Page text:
The recent events in Kazakhstan allow us to draw an unambiguous conclusion that there is not an internal spontaneous uprising, but a carefully planned and coordinated terrorist attack on the foundation of Kazakhstani statehood, vice-president of the Experimental Creative Center Foundation (Kurginyan Center) for scientific work Yury Byaly said on January 6 in a commentary for Rossa Primavera News Agency.
“We are witnessing not only well-organized strikes of large combat units of terrorists against infrastructure and security facilities but also well-organized and synchronized with these strikes information and psychological attack of numerous foreign (based in Ukraine, Poland and the Baltic States) Internet resources,” Yury Byaly says.
According to the military commandant’s office in Almaty, so far 14 servicemen have been killed in battles with terrorists, and two of them have been beheaded.
The expert notes that the recognizable professional style of the war and the synchronization with it of the external information support and the international context (acute discussion in the West of the upcoming talks with Russia) allow to exclude from consideration the version that it is a war of internal Kazakhstan clans for power in the country.
“No intra-Kazakhstani clans have appropriate fighters and information external terminals. That is, the popular version of ‘Tokayev vs. Nazarbayev’ is clearly unsuitable,” Byaly said.
Therefore, says the expert, we have to admit that we are talking about the infiltration of the most trained and interested militants (probably ISIL (organization banned in Russia)) from the Middle East – from Syria, Iraq, and Afghanistan – into Kazakhstan.
Most likely, in order not to have language problems with the local population – not only ethnic Kazakhs who fought in ISIL (organization banned in Russia), but also Uighurs from radical-terrorist East Turkistan Islamic Movement (organization banned in Russia). In this connection, let us emphasize that there are many ethnic Uighurs in Kazakhstan, especially in the southeast, in the area of Almaty, and in Chinese Xinjiang, bordering this Kazakh area, they still make up about half the population.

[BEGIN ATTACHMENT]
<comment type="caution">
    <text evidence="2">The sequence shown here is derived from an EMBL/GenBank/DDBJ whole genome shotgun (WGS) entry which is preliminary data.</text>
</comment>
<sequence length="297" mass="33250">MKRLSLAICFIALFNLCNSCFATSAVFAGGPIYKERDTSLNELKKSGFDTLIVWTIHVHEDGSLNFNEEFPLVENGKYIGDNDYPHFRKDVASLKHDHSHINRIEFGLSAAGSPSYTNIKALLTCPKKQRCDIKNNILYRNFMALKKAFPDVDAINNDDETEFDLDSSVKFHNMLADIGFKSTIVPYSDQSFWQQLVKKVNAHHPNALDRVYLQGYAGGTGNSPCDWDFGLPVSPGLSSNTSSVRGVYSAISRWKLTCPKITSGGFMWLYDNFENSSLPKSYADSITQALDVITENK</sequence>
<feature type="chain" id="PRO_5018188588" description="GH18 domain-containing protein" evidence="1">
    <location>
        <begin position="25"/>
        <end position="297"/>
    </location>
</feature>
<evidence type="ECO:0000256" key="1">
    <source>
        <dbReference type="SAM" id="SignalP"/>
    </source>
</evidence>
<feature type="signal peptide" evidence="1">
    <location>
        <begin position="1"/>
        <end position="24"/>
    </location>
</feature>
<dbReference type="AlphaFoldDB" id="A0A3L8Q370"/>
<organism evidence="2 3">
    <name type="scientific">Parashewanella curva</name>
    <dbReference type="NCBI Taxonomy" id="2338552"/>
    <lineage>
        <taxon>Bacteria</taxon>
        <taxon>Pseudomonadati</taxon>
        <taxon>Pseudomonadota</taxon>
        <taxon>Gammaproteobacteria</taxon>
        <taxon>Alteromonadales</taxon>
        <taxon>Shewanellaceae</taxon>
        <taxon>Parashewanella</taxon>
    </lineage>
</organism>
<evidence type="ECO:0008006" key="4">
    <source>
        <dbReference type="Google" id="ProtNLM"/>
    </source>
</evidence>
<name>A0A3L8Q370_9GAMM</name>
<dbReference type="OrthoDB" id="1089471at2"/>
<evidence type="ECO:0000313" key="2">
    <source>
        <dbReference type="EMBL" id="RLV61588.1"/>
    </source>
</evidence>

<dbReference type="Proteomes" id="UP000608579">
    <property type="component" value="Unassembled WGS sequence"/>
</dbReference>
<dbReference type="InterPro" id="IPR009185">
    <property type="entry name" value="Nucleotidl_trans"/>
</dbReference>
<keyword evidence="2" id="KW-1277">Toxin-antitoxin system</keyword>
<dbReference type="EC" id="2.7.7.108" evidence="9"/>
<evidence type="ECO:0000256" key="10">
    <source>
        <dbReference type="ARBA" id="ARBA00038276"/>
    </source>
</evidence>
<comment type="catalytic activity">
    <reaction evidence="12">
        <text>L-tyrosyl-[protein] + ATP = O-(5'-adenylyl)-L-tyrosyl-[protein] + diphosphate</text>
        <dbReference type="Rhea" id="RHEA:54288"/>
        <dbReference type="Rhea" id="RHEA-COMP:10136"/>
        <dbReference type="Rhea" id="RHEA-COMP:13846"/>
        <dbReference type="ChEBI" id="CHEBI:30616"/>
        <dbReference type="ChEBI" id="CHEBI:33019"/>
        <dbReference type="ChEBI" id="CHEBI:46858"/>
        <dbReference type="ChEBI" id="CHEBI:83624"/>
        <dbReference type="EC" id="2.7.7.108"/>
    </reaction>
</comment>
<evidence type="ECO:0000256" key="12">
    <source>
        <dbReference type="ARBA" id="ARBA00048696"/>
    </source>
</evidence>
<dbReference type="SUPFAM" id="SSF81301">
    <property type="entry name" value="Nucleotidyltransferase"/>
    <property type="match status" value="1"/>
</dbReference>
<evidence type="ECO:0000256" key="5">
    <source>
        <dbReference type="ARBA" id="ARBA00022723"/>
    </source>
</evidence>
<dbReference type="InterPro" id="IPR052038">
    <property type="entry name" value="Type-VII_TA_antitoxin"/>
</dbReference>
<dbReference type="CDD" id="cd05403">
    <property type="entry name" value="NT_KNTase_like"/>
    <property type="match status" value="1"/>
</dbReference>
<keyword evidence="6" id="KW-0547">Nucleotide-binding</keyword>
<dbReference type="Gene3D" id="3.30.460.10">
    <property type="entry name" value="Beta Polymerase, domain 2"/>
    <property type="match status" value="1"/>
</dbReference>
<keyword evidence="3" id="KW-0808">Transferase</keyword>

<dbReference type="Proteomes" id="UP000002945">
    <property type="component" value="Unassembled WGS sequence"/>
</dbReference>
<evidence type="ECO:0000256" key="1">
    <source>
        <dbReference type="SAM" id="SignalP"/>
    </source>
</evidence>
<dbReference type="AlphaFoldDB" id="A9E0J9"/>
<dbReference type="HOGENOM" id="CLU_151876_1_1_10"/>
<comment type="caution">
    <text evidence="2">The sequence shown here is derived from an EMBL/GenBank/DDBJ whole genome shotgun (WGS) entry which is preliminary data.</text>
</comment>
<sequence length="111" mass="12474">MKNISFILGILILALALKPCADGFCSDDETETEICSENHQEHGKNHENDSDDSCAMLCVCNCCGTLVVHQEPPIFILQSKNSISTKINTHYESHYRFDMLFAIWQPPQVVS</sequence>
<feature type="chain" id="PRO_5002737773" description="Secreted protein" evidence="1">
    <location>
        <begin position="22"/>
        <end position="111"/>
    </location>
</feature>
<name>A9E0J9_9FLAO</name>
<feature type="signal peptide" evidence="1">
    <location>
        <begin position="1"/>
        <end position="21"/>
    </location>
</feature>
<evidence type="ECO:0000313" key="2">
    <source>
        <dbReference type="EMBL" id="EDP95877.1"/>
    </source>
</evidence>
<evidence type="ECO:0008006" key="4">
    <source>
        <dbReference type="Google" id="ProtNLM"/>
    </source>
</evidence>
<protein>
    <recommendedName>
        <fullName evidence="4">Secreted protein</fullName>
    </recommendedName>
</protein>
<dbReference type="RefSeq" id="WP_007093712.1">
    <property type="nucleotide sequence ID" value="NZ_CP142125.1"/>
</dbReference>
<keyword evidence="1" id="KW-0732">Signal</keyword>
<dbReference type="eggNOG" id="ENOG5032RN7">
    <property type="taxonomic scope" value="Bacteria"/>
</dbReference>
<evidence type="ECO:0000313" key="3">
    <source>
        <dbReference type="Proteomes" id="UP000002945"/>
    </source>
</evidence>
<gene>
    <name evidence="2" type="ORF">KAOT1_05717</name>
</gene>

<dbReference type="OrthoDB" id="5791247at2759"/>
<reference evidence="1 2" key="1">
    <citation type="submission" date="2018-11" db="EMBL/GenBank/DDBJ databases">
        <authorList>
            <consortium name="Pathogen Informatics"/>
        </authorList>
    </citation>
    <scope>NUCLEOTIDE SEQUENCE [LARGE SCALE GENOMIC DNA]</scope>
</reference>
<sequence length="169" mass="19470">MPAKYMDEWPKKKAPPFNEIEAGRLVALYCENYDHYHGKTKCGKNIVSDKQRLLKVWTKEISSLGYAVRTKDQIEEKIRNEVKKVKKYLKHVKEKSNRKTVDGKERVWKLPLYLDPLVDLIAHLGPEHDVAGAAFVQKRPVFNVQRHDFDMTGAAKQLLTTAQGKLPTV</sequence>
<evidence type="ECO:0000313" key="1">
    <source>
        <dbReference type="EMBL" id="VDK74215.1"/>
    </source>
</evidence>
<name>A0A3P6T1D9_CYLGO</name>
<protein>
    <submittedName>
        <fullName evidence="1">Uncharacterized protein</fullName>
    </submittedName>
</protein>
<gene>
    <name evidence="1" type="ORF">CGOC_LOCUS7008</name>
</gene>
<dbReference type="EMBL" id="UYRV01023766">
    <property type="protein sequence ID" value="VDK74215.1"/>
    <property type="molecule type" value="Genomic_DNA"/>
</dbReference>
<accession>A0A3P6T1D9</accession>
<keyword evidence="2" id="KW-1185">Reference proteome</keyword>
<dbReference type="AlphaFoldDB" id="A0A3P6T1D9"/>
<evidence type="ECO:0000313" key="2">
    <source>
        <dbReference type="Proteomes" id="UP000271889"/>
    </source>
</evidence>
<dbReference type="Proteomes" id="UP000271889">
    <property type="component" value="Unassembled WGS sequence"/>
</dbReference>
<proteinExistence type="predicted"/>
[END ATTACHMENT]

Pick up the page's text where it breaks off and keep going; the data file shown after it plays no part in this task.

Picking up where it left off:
“This infiltration could have been achieved, firstly, by two routes: from Afghanistan through Tajikistan and Kyrgyzstan or through Turkey, Azerbaijan, and the Caspian Sea. Such infiltration, secondly, could be realized only by very active and coordinated actions of intelligence of NATO member countries,” the vice-president of the Experimental Creative Center Foundation (Kurginyan Center) for scientific work says.
In this context, Byalyi stresses that during the last two years, both Afghanistan and Russia have repeatedly stated that “unidentified helicopters” (and in Afghanistan only US troops in the US led-coalition had them) regularly transport unknown fighters and consignments of weapons to the border areas with Tajikistan. Where these fighters disappeared is unknown, said Bialy. What is known is that the network of secret “heroin trails” through the mountains have been working uninterruptedly for all these years.
The expert notes that in Idlib in Syria, which is controlled by Turkey, there were also many Kazakh and Uyghur terrorists in the units and detachments of radical Islamists. And that after the war over Karabakh and the [creation] of the direct line to Azerbaijan, and after the establishment of the Turkic Union with its capital in Kazakh city Turkistan, “their transportation to Kazakhstan posed no problems.”
“Of course, both the ‘infiltration’ into Kazakhstan of terrorists and the organization of propaganda support for their current actions in Kazakhstan would not have been possible without the use of intelligence networks of NATO countries. Judging by the nature of action and centers of information activity, the largest role in this endeavor is likely to belong to the British intelligence,” Yury Byaly says.
Moreover, due to the possible role of Turkey in these events, the hasty offer of the Organization of Turkic States to assist Kazakhstan “should be considered with much caution”, Byaly warns and adds that the ambiguous position of the Kyrgyz parliament on the issue of military assistance to Kazakhstan suggests that “events similar to those in Almaty should be expected in Bishkek and Osh soon.”
Source: Rossa Primavera News Agency